Logan Lucky (2017, dir. Steven Soderbergh)

Two down-on-their-luck brothers plan a heist at a Nascar race. Massively confident and entertaining crime comedy, which takes the hoariest of premises (breaking out of prison to commit the perfect crime) and has lots of fun with it. Polished entertainment.

Lowlife (2017, dir. Ryan Prows)

A masked failure tries to live up to the fabled reputation of his father. LA-set black comedy crime drama, involving human organ theft, kidnapping, Luchadors and gun-toting motel owners. Not for everyone, but a confident and at times affecting violent entertainment.

Psycho (1998, dir. Gus Van Sant)

Almost shot-for-shot remake of the 1960 Hitchcock classic of the same name. An odd thing to attempt, and one which flags up the uniqueness of the original, despite (and maybe because of) a solid cast and respectful treatment of the first movie.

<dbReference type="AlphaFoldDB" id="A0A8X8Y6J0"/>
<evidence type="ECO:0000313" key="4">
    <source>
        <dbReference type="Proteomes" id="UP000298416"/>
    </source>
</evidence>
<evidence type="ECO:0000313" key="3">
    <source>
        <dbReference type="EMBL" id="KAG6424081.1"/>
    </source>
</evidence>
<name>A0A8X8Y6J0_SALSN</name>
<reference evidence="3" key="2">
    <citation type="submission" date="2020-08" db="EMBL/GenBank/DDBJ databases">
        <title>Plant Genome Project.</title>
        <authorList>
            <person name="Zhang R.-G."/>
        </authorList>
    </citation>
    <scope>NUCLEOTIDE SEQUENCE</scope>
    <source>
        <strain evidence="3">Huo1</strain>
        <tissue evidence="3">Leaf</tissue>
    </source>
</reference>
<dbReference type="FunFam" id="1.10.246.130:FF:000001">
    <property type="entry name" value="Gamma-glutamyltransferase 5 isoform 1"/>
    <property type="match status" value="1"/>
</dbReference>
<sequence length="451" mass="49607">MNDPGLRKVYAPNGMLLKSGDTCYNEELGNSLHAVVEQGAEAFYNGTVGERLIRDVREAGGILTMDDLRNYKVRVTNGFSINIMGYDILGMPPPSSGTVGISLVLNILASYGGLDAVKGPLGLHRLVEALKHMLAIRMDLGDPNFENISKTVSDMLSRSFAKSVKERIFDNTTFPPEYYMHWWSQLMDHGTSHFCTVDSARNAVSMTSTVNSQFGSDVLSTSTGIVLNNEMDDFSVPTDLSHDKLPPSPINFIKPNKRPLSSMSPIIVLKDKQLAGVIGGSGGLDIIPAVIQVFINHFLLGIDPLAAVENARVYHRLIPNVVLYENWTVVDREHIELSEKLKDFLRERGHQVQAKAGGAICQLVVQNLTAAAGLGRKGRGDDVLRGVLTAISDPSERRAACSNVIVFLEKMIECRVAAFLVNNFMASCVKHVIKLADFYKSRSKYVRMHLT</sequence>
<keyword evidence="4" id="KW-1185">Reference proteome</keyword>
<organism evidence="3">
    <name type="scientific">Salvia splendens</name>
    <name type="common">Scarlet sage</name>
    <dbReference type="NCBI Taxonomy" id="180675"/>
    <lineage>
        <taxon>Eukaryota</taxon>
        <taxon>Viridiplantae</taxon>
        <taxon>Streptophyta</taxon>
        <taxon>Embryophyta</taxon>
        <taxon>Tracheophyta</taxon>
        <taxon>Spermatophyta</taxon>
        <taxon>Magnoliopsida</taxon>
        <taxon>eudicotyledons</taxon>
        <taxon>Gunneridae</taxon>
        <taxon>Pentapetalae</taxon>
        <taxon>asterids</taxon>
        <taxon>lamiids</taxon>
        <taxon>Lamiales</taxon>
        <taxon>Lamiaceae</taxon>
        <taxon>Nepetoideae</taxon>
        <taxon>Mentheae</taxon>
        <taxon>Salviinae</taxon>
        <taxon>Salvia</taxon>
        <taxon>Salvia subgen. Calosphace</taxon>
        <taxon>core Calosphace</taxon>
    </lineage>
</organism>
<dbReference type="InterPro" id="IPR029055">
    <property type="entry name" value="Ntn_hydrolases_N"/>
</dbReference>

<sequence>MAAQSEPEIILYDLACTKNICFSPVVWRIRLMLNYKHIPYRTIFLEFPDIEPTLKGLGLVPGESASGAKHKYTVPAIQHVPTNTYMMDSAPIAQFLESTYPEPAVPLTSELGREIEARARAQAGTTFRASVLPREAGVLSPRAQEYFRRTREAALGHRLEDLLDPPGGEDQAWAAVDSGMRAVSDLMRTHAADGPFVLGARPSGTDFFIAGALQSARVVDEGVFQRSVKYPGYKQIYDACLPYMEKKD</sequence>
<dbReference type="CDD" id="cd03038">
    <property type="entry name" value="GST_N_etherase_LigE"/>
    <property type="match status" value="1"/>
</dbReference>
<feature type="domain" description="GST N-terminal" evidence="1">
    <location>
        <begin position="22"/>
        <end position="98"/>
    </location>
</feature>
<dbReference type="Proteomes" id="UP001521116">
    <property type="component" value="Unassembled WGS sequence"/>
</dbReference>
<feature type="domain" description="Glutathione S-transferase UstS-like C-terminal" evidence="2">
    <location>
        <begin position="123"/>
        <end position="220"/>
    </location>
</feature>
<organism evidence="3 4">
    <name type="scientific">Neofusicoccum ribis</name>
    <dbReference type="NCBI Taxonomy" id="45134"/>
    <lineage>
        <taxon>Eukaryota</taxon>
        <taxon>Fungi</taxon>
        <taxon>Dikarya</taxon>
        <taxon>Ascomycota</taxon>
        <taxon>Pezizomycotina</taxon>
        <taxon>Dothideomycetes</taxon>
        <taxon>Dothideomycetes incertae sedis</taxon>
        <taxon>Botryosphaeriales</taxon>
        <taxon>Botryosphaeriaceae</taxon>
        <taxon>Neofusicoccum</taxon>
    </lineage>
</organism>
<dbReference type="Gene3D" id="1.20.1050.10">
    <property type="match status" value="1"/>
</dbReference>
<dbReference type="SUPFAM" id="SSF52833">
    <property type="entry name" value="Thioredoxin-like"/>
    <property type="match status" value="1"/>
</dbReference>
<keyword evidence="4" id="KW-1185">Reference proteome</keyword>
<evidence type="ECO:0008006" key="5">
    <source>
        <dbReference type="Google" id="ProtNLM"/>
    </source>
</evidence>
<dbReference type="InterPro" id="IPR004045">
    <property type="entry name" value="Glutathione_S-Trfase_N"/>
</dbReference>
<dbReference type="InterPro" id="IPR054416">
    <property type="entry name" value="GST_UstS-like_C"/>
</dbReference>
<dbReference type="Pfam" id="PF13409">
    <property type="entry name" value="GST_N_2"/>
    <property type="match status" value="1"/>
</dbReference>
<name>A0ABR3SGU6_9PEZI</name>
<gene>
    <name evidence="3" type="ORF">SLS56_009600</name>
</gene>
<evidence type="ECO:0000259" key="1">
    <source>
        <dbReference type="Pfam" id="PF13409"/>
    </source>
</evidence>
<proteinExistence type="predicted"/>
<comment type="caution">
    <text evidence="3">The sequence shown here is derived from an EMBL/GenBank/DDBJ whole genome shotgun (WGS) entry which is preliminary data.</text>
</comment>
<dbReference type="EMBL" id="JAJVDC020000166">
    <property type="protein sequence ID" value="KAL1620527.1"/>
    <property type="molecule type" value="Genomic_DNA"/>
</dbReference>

The Debt Collector (2018, dir. Jesse V. Johnson)

A desperate-for-money martial arts instructor takes a job as a  debt collector. Okay thick ear, with a fight every 5 minutes and some comic moments. Old-school in many ways, and with a tacked-on plot that doesn’t quite work, but reasonable fun for fisticuffs fans.

Molly’s Game (2017, dir. Aaron Sorkin)

The true story of Molly Bloom, who ran high-stakes poker games in New York and LA. Excellent drama, balanced by a fine central performance and swaggering writing, chronicling a perhaps typical rise and fall-style story, but done with class and confidence.

Alternative view here

Brawl in Cell Block 99 (2017, dir. S. Craig Zahler)

A mechanic turned drug mule has to battle the prison system to save his pregnant wife from the dealers he owes. Slow-paced but inexorable, this crime drama/horror mash-up isn’t for everyone, but is both brilliant and brutal if you can go with it.

I Don’t Feel At Home In This World Anymore (2017, dir. Macon Blair)

A timid nursing assistant teams up with a neighbour to retrieve stolen goods; matters soon get out of control. Splendid black-comedy thriller with whiffs of early Coens and some genuine surprises as matters ratchet up. Recommended.

Also, here’s xussia’s opinion.